Palmer: Right. And as I said earlier, as best I can reconstruct it — and a lot of it’s hard to reconstruct, because you’re so out of it that I don’t entirely trust my capacity to reconstruct it. But as best I can reconstruct it: Like you, the thought of God, all of those theological convictions were just dead and gone during that time. But from time to time, back in the woods, that primitive wildness was there. And if that’s all God is, I’ll settle for it. I’ll settle for it easily and thankfully.
[music: “Flute Sonata, Op. 77: III. Modere,” composed by Joseph Jongen]
Tippett: When you were talking about how Quaker tradition — just that people know how to be silent, I was recalling that passage in what you’ve written about your depression, about the friend who helped you the most, who would just come be with you.
Palmer: I’ll just tell that story quickly, because it’s such a great image for me. I had folks coming to me, of course, who wanted to be helpful, and sadly, many of them weren’t. These were the people who would say, “Gosh, Parker, why are you sitting in here being depressed? It’s a beautiful day outside. Go feel the sunshine and smell the flowers.” And that, of course, leaves a depressed person even more depressed, because while you know, intellectually, that it’s sunny out and that the flowers are lovely and fragrant, you can’t really feel any of that in your body, which is dead in a sensory way. And so you’re left more depressed by this “good advice” to get out and enjoy the day. And then other people would come and say something along the lines of, “Gosh, Parker, why are you depressed? You’re such a good person. You’ve helped so many people, you’ve written …”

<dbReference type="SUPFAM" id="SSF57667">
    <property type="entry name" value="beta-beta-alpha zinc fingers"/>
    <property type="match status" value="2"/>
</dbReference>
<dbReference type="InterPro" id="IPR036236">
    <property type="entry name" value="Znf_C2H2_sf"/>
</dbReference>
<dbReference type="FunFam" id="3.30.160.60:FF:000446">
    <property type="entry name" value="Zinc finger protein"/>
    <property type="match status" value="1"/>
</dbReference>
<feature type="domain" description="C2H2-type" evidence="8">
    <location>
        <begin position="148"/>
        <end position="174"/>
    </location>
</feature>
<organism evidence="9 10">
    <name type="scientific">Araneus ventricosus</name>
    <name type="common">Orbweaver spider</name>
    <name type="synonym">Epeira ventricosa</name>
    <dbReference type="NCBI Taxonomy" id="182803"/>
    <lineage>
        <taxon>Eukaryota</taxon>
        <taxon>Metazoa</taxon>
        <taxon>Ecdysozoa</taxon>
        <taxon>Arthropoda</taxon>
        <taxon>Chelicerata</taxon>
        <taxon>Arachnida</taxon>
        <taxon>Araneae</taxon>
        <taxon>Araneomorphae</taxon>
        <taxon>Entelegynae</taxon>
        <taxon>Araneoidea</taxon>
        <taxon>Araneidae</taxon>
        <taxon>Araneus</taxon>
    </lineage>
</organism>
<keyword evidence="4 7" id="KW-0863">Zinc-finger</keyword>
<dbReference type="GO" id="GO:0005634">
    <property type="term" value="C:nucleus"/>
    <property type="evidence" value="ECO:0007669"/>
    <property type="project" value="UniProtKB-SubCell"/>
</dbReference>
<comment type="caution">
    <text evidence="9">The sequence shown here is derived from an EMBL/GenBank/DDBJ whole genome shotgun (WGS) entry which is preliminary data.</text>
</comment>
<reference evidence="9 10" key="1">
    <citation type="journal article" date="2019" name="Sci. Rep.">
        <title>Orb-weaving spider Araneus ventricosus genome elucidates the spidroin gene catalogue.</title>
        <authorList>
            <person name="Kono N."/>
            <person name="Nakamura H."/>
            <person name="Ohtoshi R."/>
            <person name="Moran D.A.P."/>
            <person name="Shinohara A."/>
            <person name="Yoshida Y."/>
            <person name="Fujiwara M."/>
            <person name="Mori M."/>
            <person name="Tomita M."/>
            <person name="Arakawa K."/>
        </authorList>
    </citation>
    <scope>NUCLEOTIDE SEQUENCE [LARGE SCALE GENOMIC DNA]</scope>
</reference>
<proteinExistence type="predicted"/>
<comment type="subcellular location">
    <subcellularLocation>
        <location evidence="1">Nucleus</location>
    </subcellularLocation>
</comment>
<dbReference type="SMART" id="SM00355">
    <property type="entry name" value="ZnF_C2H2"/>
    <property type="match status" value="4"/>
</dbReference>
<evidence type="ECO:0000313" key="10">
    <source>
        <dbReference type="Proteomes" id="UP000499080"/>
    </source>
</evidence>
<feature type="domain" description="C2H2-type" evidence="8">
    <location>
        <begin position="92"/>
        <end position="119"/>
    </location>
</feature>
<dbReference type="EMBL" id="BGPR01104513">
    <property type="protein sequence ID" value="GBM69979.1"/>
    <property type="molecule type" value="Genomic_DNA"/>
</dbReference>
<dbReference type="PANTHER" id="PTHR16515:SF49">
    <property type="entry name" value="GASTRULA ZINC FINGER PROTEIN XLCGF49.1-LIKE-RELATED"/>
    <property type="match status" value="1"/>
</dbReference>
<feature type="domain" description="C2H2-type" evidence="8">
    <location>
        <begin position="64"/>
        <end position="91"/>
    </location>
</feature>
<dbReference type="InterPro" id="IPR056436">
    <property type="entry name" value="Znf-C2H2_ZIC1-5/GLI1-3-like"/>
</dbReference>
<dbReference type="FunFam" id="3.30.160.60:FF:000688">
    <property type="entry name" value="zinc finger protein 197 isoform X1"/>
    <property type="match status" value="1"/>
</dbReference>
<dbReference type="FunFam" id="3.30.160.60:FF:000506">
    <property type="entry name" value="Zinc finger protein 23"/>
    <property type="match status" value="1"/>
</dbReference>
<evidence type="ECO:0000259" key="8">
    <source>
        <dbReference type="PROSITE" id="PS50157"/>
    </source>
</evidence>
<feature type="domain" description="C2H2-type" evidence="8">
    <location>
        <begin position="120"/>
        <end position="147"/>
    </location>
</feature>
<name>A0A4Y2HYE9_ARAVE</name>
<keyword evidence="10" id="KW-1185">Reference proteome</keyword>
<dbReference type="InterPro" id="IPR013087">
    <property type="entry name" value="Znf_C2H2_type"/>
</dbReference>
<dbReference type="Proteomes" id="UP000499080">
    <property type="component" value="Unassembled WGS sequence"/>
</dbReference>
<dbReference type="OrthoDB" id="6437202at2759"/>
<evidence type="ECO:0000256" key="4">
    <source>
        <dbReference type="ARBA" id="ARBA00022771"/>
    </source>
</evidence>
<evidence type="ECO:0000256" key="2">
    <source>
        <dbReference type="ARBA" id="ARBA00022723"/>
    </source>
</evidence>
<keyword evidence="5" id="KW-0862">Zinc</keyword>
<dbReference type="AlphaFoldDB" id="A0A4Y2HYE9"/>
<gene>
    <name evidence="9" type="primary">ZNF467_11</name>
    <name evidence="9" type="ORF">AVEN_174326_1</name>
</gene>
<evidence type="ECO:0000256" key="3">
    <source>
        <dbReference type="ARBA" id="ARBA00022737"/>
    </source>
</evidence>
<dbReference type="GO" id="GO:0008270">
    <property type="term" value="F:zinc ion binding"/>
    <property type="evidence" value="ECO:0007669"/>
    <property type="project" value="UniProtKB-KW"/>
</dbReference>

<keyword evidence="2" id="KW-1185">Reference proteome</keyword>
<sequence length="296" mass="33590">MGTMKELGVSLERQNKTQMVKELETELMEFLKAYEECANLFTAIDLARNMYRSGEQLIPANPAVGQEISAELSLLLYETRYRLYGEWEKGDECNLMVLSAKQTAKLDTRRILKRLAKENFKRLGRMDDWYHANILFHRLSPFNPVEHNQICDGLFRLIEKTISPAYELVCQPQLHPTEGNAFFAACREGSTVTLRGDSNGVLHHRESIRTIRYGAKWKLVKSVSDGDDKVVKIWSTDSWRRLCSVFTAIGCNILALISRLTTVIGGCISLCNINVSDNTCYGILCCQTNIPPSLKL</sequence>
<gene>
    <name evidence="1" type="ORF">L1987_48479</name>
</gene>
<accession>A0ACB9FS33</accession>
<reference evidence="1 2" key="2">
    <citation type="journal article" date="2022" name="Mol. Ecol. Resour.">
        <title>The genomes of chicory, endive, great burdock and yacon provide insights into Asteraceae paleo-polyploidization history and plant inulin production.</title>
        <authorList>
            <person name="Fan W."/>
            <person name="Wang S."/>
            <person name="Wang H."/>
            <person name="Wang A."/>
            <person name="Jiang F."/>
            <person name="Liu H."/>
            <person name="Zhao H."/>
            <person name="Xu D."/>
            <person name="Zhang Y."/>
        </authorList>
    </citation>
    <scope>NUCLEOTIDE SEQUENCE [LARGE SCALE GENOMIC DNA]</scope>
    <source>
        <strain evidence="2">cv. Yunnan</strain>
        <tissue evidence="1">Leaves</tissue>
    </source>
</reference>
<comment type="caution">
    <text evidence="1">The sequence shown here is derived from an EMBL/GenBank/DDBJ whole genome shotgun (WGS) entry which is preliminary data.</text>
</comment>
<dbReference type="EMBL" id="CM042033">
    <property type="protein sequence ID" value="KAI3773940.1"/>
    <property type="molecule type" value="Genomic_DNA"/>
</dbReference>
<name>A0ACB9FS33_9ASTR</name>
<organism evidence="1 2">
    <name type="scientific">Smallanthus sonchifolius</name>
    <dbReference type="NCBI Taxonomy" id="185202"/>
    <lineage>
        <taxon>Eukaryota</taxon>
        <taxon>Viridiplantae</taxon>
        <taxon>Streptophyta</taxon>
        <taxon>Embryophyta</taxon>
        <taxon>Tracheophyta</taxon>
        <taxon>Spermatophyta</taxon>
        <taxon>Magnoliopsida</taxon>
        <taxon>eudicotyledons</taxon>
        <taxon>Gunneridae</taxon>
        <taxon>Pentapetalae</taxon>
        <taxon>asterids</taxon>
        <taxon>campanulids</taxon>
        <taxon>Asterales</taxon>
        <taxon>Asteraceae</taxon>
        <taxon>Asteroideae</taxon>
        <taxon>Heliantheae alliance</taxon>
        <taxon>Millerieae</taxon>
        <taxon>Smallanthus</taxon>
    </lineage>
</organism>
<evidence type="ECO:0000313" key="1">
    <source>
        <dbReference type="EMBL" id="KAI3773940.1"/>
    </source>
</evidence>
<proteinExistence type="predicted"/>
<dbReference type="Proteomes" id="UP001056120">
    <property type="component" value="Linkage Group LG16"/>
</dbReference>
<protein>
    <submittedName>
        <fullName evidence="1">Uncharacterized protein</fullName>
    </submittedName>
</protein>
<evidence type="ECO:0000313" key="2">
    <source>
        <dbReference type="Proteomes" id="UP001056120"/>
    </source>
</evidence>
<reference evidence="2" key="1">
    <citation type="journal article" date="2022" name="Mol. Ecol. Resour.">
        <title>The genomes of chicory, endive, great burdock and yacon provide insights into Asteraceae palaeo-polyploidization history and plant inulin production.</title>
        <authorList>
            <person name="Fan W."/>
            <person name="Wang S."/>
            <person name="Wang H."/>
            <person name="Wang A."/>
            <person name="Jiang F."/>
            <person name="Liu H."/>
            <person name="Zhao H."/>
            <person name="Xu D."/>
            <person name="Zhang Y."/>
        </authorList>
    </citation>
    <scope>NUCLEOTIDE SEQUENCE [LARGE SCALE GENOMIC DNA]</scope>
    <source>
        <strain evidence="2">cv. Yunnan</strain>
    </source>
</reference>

Tippett: “You’re so successful.”
Palmer: “You’re so successful, and you’ve written so well.” And that would leave me feeling more depressed, because I would feel, “I’ve just defrauded another person who, if they really knew what a schmuck I was, would cast me into the darkness where I already am.”